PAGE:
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Forwarders are claiming that airlines are unfairly damaging their business by trying to introduce chargeable weight methodology on all surcharges.

Korean carrier Asiana is the latest to change its system, releasing a customer notice this morning saying that it will “change the calculation base for fuel and security surcharges as well as for all other surcharges, based on weight calculation, ex-Europe, from actual weight to chargeable weight, effective as of September 2013”.

Numerous forwarders have contacted The Loadstar since it published an article on surcharges last week, while shippers are calling for further clarification of surcharges in general.

“I get fed up,” said the group managing director of one European forwarder. “The airlines expect the forwarders to go to their customer base with no justification for this extra cost. We cannot compete with the integrators in this way. How can I say I am representing my customers’ best interests?

“It also effectively puts me out of the game,” he added. “The challenge for forwarders is to show what value we can add. I can negotiate on a freight rate, but on surcharges we’re simply debt collectors. Airlines should stop hiding behind surcharges and look at the freight rates.”

Forwarders also claim that airlines are “hiding” behind antitrust regulations which prevent them from discussing surcharges openly.

One airline source responded: “The rules are very strict – I like my job and I like my freedom. We have tried to be open with customers and kept them informed.”

On the accusation that the changes have been made during the summer when much of the industry is on vacation and unable to respond, he added: “We talked about the timing a lot. We are unable to make announcements to the market early, in case we are accused of signalling, and it is now that new contracts are being agreed.”

Officially, no airline contacted by The Loadstar would comment on surcharges. Emirates issued a statement saying: “Due to escalating fuel and security related operating costs, Emirates SkyCargo will change its application of fuel and security surcharges from gross weight and apply it to chargeable weight. The change will be effective 1st September 2013”. It would make no further comment.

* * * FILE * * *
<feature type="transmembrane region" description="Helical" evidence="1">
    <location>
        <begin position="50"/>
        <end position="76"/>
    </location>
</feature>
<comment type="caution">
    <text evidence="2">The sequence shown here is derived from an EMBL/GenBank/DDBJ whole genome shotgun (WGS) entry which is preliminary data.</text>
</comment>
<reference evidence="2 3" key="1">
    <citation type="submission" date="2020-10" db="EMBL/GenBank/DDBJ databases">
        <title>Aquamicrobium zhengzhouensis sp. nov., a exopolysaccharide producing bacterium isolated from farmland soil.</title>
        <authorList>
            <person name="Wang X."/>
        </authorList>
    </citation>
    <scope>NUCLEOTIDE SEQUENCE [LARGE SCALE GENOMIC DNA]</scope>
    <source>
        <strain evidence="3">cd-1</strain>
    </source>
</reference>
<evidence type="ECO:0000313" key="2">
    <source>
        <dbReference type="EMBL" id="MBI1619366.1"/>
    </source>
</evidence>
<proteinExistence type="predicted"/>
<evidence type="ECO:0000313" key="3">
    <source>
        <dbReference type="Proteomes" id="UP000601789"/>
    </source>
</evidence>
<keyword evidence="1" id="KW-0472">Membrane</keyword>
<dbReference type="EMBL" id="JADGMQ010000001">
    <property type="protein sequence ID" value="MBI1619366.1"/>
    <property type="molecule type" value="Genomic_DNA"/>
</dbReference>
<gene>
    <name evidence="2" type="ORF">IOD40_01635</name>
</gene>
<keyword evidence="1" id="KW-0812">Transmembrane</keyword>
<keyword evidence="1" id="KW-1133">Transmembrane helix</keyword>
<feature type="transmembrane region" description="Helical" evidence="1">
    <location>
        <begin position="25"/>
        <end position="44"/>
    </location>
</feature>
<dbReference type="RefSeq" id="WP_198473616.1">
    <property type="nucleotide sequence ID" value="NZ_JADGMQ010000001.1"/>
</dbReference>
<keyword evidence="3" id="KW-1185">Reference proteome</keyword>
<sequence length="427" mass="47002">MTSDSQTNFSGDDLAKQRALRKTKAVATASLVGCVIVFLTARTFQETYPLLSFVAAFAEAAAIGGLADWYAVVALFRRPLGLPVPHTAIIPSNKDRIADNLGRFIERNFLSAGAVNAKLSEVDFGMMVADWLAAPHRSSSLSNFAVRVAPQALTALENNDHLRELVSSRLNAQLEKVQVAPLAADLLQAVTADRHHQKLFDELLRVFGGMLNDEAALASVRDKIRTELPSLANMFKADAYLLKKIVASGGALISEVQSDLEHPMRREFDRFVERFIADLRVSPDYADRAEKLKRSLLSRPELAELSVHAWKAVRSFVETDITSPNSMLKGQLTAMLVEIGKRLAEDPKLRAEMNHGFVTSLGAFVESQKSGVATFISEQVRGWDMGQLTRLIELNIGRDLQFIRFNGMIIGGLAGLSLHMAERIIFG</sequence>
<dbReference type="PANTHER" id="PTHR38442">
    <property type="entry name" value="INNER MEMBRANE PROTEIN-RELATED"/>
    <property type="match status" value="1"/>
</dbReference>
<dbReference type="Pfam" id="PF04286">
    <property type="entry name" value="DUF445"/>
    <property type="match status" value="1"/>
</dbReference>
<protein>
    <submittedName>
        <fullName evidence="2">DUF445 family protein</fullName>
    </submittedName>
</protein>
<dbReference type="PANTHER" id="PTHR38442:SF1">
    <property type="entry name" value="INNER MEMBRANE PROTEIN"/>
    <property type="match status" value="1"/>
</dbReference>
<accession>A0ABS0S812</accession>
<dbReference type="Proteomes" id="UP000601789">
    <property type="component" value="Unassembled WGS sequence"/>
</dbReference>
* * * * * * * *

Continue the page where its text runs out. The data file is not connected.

The row has gained momentum as some forwarders have pointed to the fact that some airlines, while basing surcharges on chargeable weight, only pay out refunds based on deadweight. “It’s hyprocritical,” said one.

No forwarders would go speak to The Loadstar on the record, for fear of “retribution” by the carriers.

Meanwhile, shippers are also calling on carriers to blend the security surcharge into the overall rate. “Surcharges are the number one topic for shippers,” said Joost van Doesburg, air freight policy manager for the European Shippers’ Council.

“If they could choose one topic, 99 out of 100 would say they want a fairer surcharge system. Shippers understand a surcharge, but as something based on independent indicators, like the fuel price going up. We don’t understand the security surcharge. For years, it’s been the same. It’s not flexible, security hasn’t changed, so why not remove it and put it in the rate? Fuel we know is unpredictable.”

The escalation in tension between airlines and their customers threatens to push back the modernisation – and growth –  of the air freight industry, with shippers saying that every additional challenge placed in front of them by airlines simply serves to make them look harder at other modes.

“We know airlines are suffering,” said the head of marketing for one large forwarder. “But they should be doing a proper rate. They already have a way of charging volumetric rates.

“We think there needs to be a proper debate about how everyone should work together over the next 10 years. IATA changed the agent agreement but the airlines are treating their customers with contempt.”

Another senior forwarding source added: “The civil servants who run these airlines don’t understand how to run a business. They should get Mr Ryanair [Michael O’Leary]. He’d know how to make them competitive.”